Tuesday, August 14, 2007

MORE DEATHS AT SEA

14 bodies of clandestini [would-be illegal immigrants] were spotted 55 miles south-west of Lampedusa, in Maltese waters, early today. So far 6 have been recovered. There was no sign of a boat anywhere near the bodies.



Meanwhile, a new "welcome" [read "detention"] centre has opened on Lampedusa. Its director has come up with the idea of giving names to the poor souls who die on their way to Sicily's shores. Even if, to give it the benefit of the doubt, this initiative has been undertaken with the best of motives, it seems to me to be fraught with as yet unconsidered difficulties: true, the majority of those so tragically drowned are going to be Muslims; but there could also be, among them, some Christians, such as the women I taught back in Cardiff who had fled from religious persecution in certain countries. So what sort of names are to be chosen?



The unknown soldiers killed in both World Wars were buried with crosses simply stating , "A British / US / Australian / NZ / German / Italian soldier" [apologies for nationalities I have left out - it was not intentionally done] and there is a dignity in that. These people were not soldiers but is there no dignity at all in trying, in the most dangerous and desperate way imaginable, to make your life just a little better? This, as far as we know, was their only "crime".

13 comments:

Lee said...

It's very sad. Until you've been writing about these "boat people", I didn't know the situation was so bad up your way.

tooth fairy said...

In the United States the media calls those trying to cross from Mexico into the states (in a desperate search for a better life) "illegal aliens" rather than "illegal people". That "alien" word choice keeps us from having to identify with them as one human being to another. Hmmm...

jmb said...

Another sad tale to report about this clandestini business.

I don't see the benefit of giving these dead people made up names. It just confuses things no end. As you have so rightly pointed out, it was good enough for our soldiers to be nameless and we accord them respect.
Not a good idea in my opinion.
regards
jmb

Shirl said...

How odd? Would it not be better to have an initiative to speed up immigrant applications and try to find out exactly what people are fleeing from? For the sadly misfortunate who die on the way to Italy's shores, perhaps 'Known and loved at home: honoured here'.

Welshcakes Limoncello said...

Hi, Lee. Yes, so sad... I keep wondering about their families, who will never know what happened. Hi, TF. That's a very interesting linguistic distinction. We are in agreement, jmb. Hi, Shirl. i agree. What you suggest is appropriate and dignified. The Italian authorities do give them a dignified funeral.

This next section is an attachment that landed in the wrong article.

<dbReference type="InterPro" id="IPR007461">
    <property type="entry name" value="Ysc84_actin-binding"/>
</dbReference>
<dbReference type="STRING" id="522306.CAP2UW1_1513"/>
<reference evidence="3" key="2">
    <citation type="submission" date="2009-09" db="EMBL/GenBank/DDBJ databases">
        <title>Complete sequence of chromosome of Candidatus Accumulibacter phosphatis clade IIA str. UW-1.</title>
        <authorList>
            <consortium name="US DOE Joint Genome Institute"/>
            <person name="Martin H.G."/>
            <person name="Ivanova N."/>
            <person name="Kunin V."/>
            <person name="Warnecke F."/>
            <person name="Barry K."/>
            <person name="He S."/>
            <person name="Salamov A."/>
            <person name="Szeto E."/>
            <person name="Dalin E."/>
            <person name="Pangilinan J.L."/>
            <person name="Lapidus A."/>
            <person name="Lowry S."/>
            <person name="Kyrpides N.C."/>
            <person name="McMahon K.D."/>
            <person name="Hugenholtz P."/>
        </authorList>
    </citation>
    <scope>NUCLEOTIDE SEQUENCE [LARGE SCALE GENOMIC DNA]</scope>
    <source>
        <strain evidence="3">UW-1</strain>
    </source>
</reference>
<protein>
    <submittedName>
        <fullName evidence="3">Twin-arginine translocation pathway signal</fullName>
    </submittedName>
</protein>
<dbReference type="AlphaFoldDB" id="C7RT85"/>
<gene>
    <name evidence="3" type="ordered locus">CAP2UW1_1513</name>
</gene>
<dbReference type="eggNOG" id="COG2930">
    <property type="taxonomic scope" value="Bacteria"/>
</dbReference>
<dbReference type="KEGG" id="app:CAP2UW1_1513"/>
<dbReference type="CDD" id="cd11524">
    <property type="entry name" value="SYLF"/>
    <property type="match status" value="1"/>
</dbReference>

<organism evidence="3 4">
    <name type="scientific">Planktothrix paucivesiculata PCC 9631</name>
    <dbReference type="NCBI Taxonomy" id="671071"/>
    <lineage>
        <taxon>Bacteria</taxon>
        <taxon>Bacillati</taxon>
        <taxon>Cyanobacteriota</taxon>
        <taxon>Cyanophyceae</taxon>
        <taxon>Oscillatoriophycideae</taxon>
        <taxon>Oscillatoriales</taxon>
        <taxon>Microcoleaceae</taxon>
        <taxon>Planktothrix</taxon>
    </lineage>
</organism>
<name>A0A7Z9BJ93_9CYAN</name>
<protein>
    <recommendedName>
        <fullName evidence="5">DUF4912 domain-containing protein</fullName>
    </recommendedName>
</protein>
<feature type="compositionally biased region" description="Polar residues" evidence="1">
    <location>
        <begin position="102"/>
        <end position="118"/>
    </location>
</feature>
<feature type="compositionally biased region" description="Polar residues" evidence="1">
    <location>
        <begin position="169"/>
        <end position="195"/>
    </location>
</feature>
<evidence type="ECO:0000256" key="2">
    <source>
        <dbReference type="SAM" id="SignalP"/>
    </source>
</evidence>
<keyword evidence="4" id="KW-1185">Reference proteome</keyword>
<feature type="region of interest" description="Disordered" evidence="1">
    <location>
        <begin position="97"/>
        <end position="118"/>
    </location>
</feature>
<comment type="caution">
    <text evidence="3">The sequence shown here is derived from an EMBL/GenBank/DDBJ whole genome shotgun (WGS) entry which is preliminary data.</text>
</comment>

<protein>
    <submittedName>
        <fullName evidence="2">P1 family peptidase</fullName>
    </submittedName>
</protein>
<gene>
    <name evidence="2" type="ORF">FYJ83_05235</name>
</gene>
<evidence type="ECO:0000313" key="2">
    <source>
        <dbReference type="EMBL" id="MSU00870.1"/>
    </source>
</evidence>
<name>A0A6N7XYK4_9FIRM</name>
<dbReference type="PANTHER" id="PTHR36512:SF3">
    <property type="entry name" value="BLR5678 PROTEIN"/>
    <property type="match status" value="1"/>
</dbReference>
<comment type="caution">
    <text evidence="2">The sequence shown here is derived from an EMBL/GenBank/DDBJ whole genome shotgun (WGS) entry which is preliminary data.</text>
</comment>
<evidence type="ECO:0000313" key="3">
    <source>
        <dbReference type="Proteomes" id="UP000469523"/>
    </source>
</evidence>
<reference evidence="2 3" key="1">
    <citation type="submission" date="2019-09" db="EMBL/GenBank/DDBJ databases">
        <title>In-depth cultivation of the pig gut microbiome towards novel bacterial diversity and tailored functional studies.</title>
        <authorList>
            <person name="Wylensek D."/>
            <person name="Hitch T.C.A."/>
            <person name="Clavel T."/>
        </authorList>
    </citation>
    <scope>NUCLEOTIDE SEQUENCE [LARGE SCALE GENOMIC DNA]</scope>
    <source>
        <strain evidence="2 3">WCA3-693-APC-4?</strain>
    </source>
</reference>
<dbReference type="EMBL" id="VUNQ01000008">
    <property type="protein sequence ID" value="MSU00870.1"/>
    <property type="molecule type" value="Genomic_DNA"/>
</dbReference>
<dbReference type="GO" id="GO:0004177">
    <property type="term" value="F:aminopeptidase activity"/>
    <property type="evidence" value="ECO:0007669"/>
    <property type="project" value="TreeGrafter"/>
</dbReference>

Lizzie said...

WCL - just as an addition to your own points, I spent a month on Gozo a couple of winters ago & there were many boat people arriving in Malta then, many of course, perishing en route, but the Maltese government had really no idea what to do with them. All were apparently aiming for Italy & some had relatives there, but they could neither be sent back nor could be helped with a passage to Italy. Short term transit camps were made available to them. I do not know if anything has subsequently changed there.

Welshcakes Limoncello said...

Hi, Lizzie. Thanks for adding that. From what I read and see, things haven't changed with regard to the situation in Malta: the authorities are overwhelmed by the sheer numbers of arrivals or attempted arrivals and they have asked for help from the rest of the EU.

mutleythedog said...

Its terrible isn't it? One can't imagine what they think they are doing or what they are fleeing from... sorry for no silly remark, normal service will be resumed as soon as possible...

Crushed by Ingsoc said...

I like Tooth fairy's point.

It sums up the prevailing attitude.

Graf von Straf Hindenburg said...

Oh, the crime of having nothing.

Welshcakes Limoncello said...

I'm glad you didn't this time, Mutley and I agree with you. Yes, it's a good point, Crushed. James, yes, and that is so sad.

Ruthie said...

Tooth fairy makes an excellent point. It is easy to hold them at arm's length rather than to sympathize with their desperation and their suffering.

It seems odd, too, to "give them names"-- after all, they HAVE names, and families, and lives that they led before they died. They're not like dead deer or rabbits.

Welshcakes Limoncello said...

Totally agree, Ruthie.

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